Cyclone blows through the Persian Gulf

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Thousands of oil workers were evacuated from the coast of Oman today as the most powerful cyclone in 60 years roared up the Persian Gulf, pushing up oil prices.

Oil and gas exports from Oman were suspended for a second day and the major port of Sohar was closed as Cyclone Gonu headed north east towards the Straits of Hormuz, the strategic shipping channel.

After peaking as a category five cyclone yesterday, the storm this afternoon was 112 kilometers (70 miles) north east of the Oman’s capital, Muscat, and generating winds of 80mph (130kmh).

On a day when traders also learned that US refinery production fell slightly last week, the cyclone helped drive up oil prices by 39 cents to $66 per barrel on the New York oil futures exchange.

In the Gulf, the US military’s Joint Typhoon Warning Centre plotted the expected course of Gonu over the coming 48 hours, predicting a landfall on Iran’s east coast late tomorrow.

As heavy rains lashed down in Oman authorities closed all operations at the port of Sohar and evacuated the 11,000 workers, according to Dirk Jan De Vink, a spokesman.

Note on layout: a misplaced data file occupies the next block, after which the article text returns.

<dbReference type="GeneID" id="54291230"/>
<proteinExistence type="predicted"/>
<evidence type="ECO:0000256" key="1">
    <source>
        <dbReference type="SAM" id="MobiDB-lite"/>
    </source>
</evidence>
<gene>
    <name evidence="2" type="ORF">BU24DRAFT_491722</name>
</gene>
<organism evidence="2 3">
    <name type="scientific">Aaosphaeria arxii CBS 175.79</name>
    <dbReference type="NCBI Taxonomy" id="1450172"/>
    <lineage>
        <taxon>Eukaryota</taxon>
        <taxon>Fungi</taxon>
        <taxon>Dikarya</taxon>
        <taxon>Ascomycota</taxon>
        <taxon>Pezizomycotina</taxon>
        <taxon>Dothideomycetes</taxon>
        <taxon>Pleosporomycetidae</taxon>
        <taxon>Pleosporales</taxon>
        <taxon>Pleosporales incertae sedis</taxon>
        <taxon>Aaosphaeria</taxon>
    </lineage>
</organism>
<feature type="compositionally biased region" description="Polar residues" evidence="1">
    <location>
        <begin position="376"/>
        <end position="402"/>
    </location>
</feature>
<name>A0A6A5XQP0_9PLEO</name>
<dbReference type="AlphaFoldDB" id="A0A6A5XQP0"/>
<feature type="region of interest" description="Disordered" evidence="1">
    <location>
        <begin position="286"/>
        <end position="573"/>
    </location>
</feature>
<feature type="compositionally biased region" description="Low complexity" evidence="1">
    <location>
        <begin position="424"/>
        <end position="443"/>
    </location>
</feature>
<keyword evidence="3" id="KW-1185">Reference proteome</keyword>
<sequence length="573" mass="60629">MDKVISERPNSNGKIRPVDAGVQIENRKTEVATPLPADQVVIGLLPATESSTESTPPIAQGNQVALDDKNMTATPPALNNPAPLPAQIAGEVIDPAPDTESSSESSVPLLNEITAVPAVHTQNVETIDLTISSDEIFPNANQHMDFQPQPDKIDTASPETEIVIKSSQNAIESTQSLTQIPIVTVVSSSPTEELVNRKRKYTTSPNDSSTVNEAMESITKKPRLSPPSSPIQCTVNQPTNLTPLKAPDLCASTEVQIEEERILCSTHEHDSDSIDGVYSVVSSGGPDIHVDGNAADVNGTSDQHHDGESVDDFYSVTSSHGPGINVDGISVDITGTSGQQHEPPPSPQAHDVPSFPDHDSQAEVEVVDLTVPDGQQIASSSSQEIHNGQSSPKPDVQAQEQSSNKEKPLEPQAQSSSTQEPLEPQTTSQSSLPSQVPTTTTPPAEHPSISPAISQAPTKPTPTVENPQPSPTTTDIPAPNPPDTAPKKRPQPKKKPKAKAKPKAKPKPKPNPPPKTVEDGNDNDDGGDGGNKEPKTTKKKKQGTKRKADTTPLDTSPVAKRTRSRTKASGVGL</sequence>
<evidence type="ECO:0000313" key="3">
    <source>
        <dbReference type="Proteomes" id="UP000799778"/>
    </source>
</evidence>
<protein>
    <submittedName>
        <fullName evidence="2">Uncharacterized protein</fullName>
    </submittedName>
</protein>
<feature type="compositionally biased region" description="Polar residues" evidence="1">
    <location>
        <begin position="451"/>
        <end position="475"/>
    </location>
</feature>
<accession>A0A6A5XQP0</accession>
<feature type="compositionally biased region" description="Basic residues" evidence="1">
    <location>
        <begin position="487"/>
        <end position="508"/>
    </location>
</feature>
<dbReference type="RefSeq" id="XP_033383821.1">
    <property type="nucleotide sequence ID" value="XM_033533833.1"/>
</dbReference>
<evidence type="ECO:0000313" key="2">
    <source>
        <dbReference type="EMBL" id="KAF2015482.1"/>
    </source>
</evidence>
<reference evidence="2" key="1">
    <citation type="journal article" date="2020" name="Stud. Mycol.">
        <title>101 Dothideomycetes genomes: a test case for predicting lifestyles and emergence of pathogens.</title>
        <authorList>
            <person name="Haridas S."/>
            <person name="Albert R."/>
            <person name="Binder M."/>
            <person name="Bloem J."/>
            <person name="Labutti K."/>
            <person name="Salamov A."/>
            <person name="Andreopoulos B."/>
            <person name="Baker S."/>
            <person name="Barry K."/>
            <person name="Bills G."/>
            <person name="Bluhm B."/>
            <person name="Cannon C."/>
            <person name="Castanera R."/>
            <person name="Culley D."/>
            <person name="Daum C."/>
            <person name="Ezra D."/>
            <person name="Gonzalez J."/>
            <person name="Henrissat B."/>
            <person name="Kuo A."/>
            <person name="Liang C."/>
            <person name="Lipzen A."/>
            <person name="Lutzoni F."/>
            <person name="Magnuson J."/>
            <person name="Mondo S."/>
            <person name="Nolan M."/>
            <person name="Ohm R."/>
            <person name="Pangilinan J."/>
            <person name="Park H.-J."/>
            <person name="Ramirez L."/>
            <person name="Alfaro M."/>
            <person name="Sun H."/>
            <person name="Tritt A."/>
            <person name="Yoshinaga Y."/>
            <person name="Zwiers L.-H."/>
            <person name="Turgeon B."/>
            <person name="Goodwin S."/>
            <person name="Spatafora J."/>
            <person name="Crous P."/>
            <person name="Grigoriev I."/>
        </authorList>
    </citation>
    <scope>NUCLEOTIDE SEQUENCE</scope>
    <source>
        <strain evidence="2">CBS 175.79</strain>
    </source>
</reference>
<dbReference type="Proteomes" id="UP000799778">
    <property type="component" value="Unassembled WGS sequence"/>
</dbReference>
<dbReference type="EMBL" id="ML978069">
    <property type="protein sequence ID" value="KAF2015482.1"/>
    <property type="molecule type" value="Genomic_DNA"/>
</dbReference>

Mr De Vink said that around 60,000 residents of Sohar were withdrawing inland, alarmed by storm surges and waves that have stranded oil tankers out to sea.

“These people know the force of the sea and they’re doing the right thing,” he told the Associated Press. “Most of them are leaving or have already left.”

In Muscat, the electricity failed at noon as winds of 62 mph (100kmh) struck the city. Oman television broadcast footage of streets and buildings flooded with water. Ali bin Gaafar bin Mohammed, a health ministry official, said rescue workers had difficulties reaching affected areas.

“Even helicopters cannot fly, so it is very difficult,” he said.

In the nearby Al-Amriyat town, a mudslide closed the road and flights in and out of Oman’s Seeb International Airport were cancelled Wednesday.

Further northeast, in the port of Fujairah in the United Arab Emirates, the world’s third-largest shipping fuel center, all refueling and ship-to-ship supply operations had been halted. Ships were being allowed to berth but other marine activities were suspended, officials said.



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